Fortress mentality: Eurotunnel flooding creates ‘moat’ to keep out refugees
This is yet another step in a series of radical decisions taken by the tunnel’s bosses in their fight with illegal migration.
In September, 103 hectares of vegetation were destroyed to open up a clear view for CCTV and eradicate any potential hiding spots and infrared cameras were installed.
Even though the tracks are hidden behind a high 29 km long security fence, a new measure was introduced to tighten security even more – deliberate flooding.
"The terminal is elevated, it’s built on a marshy area,” a spokesman for Eurotunnel told La Voix du Nord newspaper. “Since the construction of the site, there existed a drainage system with trenches. This network is used now to create natural barriers that prevent access to the fence."
The water is not deep, but it covers large stretches of land along the fence line creating additional difficulties for refugees, most of them living in the Jungle camp in Calais, who want to cross the channel to seek asylum in the UK.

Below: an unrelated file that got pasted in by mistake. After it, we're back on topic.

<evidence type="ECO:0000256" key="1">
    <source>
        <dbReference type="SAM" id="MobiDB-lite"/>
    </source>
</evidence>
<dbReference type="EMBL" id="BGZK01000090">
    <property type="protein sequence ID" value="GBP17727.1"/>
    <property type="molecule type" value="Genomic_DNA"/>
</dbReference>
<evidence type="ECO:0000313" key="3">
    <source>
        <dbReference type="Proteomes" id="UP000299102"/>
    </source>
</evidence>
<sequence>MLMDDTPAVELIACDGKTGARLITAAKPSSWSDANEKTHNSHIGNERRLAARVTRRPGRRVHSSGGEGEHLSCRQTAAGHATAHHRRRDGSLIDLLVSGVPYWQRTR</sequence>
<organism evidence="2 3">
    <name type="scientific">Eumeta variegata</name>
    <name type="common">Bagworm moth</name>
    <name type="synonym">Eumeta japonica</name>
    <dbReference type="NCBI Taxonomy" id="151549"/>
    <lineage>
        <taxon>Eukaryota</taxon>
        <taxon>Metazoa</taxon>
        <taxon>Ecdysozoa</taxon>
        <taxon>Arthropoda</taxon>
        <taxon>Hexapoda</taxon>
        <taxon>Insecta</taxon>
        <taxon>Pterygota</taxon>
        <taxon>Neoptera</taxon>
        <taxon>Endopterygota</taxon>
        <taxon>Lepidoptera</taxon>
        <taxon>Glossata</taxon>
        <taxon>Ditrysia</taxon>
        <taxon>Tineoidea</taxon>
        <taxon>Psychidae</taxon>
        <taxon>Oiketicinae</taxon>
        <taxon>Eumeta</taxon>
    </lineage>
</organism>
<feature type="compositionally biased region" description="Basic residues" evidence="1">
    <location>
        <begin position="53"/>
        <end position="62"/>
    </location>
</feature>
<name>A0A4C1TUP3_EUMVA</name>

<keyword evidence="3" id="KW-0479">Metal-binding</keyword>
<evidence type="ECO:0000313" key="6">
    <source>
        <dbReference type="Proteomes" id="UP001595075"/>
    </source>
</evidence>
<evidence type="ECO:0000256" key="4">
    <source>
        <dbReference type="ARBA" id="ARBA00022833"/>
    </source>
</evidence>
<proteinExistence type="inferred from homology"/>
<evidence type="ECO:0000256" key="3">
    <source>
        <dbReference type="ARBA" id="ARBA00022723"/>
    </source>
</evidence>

In summer 2015 the number of people storming the area at once reached 1,500 people at its peak. The Tunnel’s security guards used tear gas to fend the crowds off.
Eurotunnel spokesman Romain Dufour told The Local that the drastic security measures had paid off.
"Of course, the increased security is working, we haven't had any traffic disturbances for three months,” he said.
There is more work ahead as Eurotunnel plans another addition to electric fencing, scanners and infrared cameras - they plan to go back to the roots of fortress security and plant spiky bushes as a means of natural fencing.